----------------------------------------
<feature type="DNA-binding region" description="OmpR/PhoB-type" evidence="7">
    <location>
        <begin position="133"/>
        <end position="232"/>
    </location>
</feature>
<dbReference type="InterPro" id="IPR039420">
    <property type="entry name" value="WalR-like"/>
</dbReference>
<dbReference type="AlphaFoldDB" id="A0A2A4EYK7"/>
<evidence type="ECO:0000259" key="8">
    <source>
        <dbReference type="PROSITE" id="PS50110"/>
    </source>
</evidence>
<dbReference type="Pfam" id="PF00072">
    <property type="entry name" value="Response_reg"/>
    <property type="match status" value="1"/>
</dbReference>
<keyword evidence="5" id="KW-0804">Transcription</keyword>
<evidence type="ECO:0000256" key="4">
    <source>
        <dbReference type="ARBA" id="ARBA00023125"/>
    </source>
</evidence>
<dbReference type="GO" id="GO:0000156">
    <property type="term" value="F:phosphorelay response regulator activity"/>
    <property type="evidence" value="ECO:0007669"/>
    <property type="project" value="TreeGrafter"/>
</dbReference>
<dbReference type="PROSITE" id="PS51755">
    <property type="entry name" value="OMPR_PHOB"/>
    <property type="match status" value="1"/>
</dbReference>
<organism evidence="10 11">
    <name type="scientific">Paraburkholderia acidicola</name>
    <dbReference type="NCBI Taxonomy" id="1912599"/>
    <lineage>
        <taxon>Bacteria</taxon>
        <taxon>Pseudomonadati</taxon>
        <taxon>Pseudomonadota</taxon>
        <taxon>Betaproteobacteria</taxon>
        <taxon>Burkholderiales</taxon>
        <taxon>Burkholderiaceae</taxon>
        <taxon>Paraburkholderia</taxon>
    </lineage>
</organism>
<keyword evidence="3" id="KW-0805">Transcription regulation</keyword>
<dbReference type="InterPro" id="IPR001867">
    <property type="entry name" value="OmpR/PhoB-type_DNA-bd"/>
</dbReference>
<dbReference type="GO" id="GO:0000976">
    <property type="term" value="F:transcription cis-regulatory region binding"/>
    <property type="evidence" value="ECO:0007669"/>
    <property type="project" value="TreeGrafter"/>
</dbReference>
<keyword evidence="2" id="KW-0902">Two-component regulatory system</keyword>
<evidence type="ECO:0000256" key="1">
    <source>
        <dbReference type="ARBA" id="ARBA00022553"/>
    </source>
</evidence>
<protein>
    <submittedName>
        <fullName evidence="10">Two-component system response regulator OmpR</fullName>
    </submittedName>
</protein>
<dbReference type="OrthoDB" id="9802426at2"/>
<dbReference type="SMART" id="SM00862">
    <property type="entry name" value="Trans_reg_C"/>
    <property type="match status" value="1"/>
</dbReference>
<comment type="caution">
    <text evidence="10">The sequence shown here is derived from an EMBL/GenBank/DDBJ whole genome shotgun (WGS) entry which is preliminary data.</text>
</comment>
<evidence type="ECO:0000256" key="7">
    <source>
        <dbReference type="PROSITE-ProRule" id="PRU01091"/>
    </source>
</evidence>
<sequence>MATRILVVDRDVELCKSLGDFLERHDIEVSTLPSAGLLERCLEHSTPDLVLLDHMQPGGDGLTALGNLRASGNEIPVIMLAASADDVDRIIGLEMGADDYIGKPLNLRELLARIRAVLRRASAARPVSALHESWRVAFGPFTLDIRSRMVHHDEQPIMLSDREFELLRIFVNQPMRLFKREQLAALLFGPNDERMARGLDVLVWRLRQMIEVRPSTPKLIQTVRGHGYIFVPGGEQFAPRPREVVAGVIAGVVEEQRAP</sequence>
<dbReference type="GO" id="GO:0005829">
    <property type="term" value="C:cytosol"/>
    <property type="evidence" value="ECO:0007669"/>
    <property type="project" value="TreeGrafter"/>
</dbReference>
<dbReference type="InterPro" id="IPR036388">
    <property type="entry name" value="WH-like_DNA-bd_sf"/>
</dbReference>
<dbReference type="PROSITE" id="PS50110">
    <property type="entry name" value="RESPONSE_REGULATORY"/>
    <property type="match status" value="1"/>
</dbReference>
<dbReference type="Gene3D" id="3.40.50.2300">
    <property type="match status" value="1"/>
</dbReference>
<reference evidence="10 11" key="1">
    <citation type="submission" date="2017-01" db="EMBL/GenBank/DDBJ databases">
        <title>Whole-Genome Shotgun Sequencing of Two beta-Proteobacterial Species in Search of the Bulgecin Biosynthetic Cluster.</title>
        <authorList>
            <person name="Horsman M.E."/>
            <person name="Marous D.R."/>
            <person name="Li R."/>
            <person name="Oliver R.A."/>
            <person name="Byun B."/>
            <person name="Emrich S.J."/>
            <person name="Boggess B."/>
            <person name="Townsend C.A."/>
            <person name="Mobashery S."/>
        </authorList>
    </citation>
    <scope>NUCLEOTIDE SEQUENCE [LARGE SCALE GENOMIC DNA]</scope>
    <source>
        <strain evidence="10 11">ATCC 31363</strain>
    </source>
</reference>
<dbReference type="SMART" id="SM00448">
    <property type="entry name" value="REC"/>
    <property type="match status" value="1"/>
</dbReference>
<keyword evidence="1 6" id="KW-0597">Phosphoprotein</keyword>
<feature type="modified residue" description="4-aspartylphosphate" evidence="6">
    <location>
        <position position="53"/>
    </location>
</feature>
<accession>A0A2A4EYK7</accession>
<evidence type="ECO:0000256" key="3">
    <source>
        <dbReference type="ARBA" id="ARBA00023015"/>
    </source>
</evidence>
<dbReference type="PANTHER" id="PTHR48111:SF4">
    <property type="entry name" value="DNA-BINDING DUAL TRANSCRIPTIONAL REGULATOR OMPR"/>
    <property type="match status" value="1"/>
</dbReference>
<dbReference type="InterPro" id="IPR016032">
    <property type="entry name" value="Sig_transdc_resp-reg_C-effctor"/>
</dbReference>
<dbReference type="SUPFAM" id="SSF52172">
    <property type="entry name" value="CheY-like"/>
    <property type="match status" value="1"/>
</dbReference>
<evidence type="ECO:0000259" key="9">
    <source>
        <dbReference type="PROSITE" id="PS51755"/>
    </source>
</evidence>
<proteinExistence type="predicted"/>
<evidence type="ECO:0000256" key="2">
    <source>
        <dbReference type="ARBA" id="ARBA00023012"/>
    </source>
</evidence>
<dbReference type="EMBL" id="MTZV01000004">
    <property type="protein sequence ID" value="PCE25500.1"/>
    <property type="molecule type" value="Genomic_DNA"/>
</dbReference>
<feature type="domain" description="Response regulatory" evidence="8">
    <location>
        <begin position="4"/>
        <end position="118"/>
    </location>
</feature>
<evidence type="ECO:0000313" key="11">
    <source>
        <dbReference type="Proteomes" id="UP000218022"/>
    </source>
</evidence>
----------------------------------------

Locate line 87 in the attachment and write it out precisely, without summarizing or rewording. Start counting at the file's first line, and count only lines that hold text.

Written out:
<dbReference type="InterPro" id="IPR036388">